The number of school attendance orders issued to home-educated pupils by councils across England has soared, as pressure mounts on politicians to approve plans for compulsory registration of home-schooled children.

A survey by the Association of Directors of Children’s Services revealed a 171 per cent increase in the number of school attendance orders issued in relation to the suitability of home education. 1,400 such orders were issued by 61 local authorities in 2018-19, up from 515 in 52 councils in 2017-18.

This is only the children that we know about, the actual number is likely to be higher

Councils can issue school attendance orders when they are not satisfied education is being provided outside a school setting. Failure to comply with them can result in a fine or prosecution.

As a result of initiating the order process or issuing a formal SAO in 2018-19, 902 children returned to school-based education.

The ADCS, which represents the highest-ranking education officials on local authorities across the country, estimates that 78,781 children across England were in elective home education at some point in 2018-19, up slightly from 78,466 in the previous academic year.

Elective home education is a process whereby parents choose to take their children off a school’s roll. However, those responsible for pupil welfare in local communities fear the system is sometimes abused by schools keen to remove troublesome children before exams, or by parents who want to send their children to illegal settings.

The government consulted earlier this year on plans to develop a compulsory register of home-educated pupils, which would be maintained by local authorities. However, the response to the consultation has been delayed by the upcoming election.

Gail Tolley, who chairs the ADCS’s educational achievement policy committee, said: “It is simply not good enough that we have no way of knowing whether all children and young people being educated at home are safe, receiving a suitable education and that their health and social development needs are being met. At the most basic level we need to know how many children and young people are being home educated in this country.”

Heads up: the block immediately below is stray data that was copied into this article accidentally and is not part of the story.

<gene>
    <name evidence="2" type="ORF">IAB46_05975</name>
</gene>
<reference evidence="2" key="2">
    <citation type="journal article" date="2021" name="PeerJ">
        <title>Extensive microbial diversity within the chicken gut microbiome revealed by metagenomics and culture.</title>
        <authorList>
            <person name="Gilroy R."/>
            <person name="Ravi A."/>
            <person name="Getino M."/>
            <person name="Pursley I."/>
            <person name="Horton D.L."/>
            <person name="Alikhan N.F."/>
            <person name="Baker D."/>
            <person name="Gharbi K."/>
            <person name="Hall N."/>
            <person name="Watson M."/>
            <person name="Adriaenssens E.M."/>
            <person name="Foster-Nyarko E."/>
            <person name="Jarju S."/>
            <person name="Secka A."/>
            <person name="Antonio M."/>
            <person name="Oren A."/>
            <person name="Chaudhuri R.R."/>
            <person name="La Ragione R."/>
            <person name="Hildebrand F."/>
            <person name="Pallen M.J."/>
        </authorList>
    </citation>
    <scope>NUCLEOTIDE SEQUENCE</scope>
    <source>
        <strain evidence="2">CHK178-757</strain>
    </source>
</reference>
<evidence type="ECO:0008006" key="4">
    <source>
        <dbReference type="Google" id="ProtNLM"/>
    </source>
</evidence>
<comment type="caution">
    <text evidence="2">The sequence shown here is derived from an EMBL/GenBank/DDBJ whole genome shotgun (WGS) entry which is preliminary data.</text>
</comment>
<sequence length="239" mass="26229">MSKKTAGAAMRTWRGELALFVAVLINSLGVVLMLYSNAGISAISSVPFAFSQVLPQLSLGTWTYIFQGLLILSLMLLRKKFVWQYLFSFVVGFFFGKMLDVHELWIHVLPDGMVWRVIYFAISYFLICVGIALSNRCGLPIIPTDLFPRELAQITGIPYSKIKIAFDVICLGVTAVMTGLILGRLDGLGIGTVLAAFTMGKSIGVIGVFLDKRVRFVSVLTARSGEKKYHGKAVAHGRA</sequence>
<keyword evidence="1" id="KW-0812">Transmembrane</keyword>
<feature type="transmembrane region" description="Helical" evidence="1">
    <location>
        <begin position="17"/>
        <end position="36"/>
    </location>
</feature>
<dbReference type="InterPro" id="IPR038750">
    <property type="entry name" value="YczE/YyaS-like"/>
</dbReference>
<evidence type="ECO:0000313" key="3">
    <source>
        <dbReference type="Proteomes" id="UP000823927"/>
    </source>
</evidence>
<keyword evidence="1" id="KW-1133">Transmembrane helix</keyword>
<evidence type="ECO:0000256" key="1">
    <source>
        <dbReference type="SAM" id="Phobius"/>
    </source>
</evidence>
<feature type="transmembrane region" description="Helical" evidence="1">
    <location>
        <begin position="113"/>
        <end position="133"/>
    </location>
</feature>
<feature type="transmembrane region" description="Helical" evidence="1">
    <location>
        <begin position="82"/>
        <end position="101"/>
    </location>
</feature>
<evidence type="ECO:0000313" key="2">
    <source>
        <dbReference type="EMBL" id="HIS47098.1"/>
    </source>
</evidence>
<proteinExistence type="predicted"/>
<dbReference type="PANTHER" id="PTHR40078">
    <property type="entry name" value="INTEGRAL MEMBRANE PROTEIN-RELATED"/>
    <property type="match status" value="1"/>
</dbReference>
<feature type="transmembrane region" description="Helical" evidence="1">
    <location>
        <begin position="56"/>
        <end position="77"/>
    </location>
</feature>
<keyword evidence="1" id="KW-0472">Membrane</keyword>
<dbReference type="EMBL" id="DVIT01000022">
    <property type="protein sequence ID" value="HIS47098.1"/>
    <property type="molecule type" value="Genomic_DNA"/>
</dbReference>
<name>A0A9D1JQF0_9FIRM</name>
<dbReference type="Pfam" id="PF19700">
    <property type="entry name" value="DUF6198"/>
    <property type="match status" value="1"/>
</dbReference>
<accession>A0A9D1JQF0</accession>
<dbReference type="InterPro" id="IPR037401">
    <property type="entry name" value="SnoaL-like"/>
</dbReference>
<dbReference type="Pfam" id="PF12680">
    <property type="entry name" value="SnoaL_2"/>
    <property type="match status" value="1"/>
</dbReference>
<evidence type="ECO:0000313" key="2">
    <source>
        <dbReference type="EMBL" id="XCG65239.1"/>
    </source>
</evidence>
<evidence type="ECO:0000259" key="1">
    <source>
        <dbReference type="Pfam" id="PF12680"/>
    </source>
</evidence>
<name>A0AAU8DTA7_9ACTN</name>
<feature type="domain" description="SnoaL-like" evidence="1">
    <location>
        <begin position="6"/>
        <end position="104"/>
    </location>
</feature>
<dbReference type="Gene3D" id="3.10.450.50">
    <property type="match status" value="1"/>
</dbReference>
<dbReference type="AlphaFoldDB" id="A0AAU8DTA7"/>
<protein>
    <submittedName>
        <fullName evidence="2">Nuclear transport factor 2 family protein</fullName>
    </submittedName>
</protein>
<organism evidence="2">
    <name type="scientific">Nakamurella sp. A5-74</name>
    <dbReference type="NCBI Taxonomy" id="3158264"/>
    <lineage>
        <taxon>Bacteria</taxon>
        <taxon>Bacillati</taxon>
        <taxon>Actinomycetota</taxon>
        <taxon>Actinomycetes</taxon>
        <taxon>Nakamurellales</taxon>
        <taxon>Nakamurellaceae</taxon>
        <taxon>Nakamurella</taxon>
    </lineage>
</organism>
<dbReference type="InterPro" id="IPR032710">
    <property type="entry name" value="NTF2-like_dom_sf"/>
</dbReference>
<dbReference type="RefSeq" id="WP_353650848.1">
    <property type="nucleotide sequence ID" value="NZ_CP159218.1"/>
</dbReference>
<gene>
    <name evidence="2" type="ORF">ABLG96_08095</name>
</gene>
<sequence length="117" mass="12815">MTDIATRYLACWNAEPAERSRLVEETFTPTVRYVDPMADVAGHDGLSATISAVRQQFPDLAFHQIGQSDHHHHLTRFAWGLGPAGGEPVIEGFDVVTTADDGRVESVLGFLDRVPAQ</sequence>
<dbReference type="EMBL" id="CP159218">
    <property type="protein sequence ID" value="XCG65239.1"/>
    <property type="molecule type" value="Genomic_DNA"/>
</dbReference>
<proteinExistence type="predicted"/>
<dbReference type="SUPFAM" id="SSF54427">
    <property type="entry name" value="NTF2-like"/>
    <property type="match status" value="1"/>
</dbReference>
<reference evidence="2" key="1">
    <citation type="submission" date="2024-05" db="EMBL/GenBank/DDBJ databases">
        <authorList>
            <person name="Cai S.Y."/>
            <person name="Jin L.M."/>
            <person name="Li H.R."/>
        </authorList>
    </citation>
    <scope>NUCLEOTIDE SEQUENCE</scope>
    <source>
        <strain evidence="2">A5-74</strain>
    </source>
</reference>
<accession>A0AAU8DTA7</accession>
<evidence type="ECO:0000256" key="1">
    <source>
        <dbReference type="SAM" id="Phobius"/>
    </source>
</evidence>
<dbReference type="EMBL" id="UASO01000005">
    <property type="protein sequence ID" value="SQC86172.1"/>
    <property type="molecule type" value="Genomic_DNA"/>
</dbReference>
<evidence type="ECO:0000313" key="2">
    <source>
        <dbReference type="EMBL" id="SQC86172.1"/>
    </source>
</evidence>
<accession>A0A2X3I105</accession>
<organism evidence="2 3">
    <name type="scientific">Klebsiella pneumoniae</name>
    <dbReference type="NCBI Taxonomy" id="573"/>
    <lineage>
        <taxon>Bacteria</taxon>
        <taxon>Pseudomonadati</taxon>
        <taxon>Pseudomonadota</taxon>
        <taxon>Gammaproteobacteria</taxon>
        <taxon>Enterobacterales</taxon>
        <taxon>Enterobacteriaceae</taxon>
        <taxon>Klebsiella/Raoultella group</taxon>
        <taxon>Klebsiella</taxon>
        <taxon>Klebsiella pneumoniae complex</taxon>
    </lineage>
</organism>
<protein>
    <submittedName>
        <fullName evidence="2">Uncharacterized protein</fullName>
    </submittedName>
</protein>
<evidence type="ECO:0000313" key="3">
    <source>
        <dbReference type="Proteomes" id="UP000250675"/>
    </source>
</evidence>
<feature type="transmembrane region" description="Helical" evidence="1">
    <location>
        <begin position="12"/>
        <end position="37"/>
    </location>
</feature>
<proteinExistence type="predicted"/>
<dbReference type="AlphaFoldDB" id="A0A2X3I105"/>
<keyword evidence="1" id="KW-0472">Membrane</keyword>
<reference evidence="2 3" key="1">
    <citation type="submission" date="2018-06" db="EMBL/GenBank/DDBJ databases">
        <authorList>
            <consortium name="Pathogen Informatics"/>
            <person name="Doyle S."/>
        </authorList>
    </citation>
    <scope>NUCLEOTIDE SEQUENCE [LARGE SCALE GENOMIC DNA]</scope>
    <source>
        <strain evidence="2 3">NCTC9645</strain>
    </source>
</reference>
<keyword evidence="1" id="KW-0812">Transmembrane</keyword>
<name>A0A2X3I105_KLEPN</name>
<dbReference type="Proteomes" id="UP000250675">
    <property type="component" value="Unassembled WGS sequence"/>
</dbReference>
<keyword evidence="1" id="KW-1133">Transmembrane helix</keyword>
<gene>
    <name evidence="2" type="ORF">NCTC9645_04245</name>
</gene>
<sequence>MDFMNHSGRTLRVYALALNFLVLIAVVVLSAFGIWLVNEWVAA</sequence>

According to the ADCS survey, the cumulative total of children and young people known to be home educated at any point during the 2018-19 academic year in 125 councils that responded was 64,787. If that average was expanded to include the authorities that did not respond, it would mean a total of 78,781 pupils had been home educated.

However, there is some in-year variation. For example, in one council area in the south west, 365 pupils were known to be home-educated on the last day of term in July, whereas 714 children were in that position at some point throughout the year.

The main reason for pupils being home-educated is a “philosophical or lifestyle choice”, followed closely by health or emotional health and “general dissatisfaction with the school”, the report found. However, many councils also reported that parents often did not provide a reason.

“In many situations children have a suitable and nurturing learning experience at home, however, we are worried that the decision to home educate can, at times, stem from a breakdown in the relationship with schools or be used as a cover by parents to send their children to illegal schools, rather than being a well-informed, considered decision based on the child’s wishes,” said Tolley.

The report follows a warning from Ofsted last month that home education is often the “last resort” of parents of secondary school children with complex needs after their relationship with school has broken down.

School attendance orders are expected to be central to proposed stricter rules on home education, proposed earlier this year.

Such orders are currently used by local councils if it appears parents are not providing a suitable education. They give parents 15 days to provide evidence of they have registered their child at a specific school or that home education is being delivered. Those who don’t comply can be prosecuted or fined.

The last government wanted to extend these powers to cover parents who fail to register under the new laws, who could face fines or prosecution.